Dr. Ducharme’s Blog A Healthy Heart for Valentine’s Day

February 10, 2020
DrDucharmeHeadShot775x515.jpg
Categories: 

With all the focus on romance and love around Valentine’s Day, the most important aspect of the heart is often overlooked—its health.  February is National Heart Month and a time when Americans should remember that there are simple steps they can take to reduce their risk of heart disease.

According to the Centers for Disease Control and Prevention (CDC), one in every four deaths is caused by heart disease. Half of the men and almost two-thirds of the women who die suddenly of coronary heart disease have no previous symptoms. Even if you have no symptoms, you may still be at risk.

The American Psychological Association’s Stress in America survey found that 51 percent of adults reported that personal health concerns were a significant source of stress. Furthermore, 23 percent of adults reported that they are in “fair” or “poor” health.

Heart disease is thought to be most commonly linked to physical activities such as lack of exercise, smoking and unhealthy dietary behaviors but stress, genetics and your mental health play a significant role.

Physical and mental health are inextricably linked, as is the case with heart health and stress. People dealing with major health issues such as heart disease tend to ignore their mental health or emotions. It’s important to recognize and address any negative emotions or feelings of stress that may contribute to your overall well-being. Learning how to properly manage these feelings has enormous physical and psychological benefits.”  

The American Psychological Association recommends that you identify unhealthy behaviors that increase your risk of heart disease.  No two people are alike and certain treatments or risk-reduction strategies that work for one person may be inappropriate or even harmful to another person. Be sure to consult with your primary care practitioner about a plan for your overall health and well-being. If stress is contributing to your risk and increasing your unhealthy behaviors, a psychologist can help you recognize and understand your stress triggers, and develop action plans for dealing with them.

Focus on changing one thing at a time. Instead of trying to change everything at once, pick one existing habit, like sitting for hours watching TV, and replace it with a healthier alternative such as taking a walk around the block. Try to find someone who will walk with you during your lunch break. Set a reasonable goal and work toward meeting it.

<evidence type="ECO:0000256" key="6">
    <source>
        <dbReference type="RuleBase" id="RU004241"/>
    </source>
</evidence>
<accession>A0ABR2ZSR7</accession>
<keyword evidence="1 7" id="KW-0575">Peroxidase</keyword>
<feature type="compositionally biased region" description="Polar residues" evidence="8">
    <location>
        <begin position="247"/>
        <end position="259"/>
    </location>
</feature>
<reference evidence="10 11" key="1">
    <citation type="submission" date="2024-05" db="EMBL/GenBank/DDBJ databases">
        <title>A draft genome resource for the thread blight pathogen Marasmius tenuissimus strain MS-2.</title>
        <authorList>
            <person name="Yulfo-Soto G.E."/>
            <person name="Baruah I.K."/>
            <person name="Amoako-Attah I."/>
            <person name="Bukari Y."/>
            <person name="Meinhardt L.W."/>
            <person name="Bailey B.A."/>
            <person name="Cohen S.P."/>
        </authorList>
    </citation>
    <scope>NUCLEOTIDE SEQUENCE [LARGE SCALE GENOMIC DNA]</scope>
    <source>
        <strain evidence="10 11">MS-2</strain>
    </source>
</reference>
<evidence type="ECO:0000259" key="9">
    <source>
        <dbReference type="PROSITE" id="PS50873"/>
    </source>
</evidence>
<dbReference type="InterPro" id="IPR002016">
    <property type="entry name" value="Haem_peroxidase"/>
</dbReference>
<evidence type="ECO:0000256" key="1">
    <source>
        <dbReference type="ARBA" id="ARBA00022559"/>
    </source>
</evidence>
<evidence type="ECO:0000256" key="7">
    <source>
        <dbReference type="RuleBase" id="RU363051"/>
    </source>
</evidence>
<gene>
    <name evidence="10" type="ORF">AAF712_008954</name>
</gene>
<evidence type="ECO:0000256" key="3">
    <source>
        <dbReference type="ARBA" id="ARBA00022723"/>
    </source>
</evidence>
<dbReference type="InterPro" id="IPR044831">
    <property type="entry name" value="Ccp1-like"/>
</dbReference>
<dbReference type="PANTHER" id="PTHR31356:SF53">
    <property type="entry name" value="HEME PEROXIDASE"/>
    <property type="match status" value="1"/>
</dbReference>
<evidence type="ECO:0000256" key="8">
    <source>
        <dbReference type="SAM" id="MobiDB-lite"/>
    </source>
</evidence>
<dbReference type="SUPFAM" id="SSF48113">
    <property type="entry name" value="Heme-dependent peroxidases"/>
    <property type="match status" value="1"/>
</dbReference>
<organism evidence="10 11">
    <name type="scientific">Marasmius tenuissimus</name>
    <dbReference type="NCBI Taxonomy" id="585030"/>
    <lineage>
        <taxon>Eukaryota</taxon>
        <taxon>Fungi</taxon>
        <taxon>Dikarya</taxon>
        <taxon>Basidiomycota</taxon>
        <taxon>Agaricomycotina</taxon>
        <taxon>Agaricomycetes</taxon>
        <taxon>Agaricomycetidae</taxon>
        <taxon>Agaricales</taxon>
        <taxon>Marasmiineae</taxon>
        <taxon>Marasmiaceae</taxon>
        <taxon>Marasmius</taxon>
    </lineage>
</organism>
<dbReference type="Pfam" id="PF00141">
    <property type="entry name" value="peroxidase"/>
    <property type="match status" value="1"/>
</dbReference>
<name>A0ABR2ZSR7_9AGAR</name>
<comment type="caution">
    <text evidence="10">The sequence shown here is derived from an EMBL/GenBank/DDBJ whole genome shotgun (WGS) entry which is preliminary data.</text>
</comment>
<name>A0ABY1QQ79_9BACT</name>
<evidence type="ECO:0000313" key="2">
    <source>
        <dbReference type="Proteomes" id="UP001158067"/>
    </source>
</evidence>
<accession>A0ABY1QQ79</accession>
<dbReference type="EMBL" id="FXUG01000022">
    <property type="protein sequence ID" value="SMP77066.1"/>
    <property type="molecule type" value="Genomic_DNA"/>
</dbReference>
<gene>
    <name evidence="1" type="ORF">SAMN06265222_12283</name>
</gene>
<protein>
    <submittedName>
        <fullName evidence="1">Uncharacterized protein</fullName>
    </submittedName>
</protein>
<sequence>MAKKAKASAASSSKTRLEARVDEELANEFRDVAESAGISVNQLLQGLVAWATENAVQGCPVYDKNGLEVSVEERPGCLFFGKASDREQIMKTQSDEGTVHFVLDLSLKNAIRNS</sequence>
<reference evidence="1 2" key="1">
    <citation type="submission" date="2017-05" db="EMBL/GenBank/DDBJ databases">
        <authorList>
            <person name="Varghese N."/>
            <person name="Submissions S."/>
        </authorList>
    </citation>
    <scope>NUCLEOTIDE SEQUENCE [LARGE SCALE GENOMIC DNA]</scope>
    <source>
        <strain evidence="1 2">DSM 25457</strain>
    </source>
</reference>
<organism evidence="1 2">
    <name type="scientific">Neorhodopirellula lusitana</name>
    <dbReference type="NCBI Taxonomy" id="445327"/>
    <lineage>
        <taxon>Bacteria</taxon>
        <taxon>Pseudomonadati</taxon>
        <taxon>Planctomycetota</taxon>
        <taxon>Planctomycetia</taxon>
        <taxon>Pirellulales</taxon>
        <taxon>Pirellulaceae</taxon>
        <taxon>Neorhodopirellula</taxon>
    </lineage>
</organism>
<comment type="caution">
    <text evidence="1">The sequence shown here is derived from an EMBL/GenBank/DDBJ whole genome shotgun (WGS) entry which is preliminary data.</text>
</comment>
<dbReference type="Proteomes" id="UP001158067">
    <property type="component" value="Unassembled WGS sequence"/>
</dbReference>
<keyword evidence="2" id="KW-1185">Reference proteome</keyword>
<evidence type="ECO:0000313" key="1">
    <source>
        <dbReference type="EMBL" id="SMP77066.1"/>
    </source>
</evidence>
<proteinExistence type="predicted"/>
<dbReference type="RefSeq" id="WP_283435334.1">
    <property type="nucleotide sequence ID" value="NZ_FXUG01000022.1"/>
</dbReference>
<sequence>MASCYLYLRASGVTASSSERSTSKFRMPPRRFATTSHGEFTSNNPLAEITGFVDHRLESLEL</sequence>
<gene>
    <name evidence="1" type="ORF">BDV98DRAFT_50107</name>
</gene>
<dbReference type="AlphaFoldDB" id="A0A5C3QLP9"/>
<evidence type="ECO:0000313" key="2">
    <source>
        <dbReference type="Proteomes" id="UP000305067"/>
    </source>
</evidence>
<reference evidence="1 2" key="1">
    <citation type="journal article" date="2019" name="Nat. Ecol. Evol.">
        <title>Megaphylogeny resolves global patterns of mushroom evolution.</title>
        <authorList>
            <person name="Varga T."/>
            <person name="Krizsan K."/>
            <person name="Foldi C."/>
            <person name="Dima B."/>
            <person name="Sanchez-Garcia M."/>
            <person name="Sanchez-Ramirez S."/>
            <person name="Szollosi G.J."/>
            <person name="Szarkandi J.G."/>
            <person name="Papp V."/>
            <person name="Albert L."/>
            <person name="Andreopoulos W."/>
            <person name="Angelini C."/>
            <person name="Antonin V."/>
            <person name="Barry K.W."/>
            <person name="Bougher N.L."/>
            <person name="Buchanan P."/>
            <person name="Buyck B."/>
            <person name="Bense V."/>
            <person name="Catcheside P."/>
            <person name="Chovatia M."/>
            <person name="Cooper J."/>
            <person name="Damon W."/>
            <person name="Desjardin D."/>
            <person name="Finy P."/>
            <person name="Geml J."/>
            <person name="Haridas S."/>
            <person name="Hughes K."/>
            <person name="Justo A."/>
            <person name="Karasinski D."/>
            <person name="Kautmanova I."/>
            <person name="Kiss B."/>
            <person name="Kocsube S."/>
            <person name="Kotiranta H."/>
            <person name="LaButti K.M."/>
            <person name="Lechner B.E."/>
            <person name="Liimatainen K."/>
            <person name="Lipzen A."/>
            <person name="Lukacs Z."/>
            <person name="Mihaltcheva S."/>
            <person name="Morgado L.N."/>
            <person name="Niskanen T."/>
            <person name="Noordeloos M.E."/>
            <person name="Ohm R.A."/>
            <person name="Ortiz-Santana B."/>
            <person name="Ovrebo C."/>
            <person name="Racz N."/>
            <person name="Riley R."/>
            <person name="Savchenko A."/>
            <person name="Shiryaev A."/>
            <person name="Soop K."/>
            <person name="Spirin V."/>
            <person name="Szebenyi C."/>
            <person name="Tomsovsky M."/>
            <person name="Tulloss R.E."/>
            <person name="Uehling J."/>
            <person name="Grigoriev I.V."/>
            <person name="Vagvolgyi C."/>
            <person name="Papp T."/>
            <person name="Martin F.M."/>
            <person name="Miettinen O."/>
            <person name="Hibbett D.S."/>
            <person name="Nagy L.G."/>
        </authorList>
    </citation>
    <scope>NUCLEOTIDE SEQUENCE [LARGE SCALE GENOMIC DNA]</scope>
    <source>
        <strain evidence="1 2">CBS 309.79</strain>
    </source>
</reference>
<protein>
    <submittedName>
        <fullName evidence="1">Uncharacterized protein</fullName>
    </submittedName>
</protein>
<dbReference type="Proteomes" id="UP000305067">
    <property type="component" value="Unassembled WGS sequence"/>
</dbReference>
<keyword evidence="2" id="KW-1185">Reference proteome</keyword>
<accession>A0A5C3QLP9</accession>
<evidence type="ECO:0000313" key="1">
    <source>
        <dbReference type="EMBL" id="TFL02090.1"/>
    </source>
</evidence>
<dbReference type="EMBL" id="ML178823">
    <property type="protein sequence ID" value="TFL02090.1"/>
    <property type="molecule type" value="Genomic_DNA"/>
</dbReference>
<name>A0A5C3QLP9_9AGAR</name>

Take care of yourself. After a heart attack, you may experience feelings of extreme sadness or stress, so be sure you recognize and address any negative emotions. Make time for yourself at least two or three times a week.  Even ten minutes a day of “personal time” can help refresh your mental health outlook and slow down your body’s stress response system.

Have fun and laugh. Research shows that laughter promotes relaxation, boosts your immune system and really makes you feel better by decreasing the release of stress hormones cortisol and epinephrine and releasing  our “happiness hormones”dopamine and serotonin.

Ask for support.  Accepting help and support from those who care about you can help alleviate stress and reduce your risk of heart disease. Build a support network from your friends and family.  If you continue to feel overwhelmed by the challenge of managing the behaviors associated with heart disease you may want to talk with a psychologist. 

Maintaining a healthy heart is an ongoing process and it is important not to become overwhelmed.  Take small steps to manage your stress in healthy ways and don’t be afraid to ask for help from your family, friends or a trained mental health professional, such as a psychologist, when you need it.”

To learn more about heart disease and mind/body health, visit the American Psychological Association at www.apa.org/helpcenter and follow @APAHelpCenter on Twitter.

The American Psychological Association, in Washington, D.C., is the largest scientific and professional organization representing psychology in the United States. APA's membership includes more than 117,500 researchers, educators, clinicians, consultants and students. Through its divisions in 54 subfields of psychology and affiliations with 60 state, territorial and Canadian provincial associations, APA works to advance the creation, communication and application of psychological knowledge to benefit society and improve people's lives.

Tags: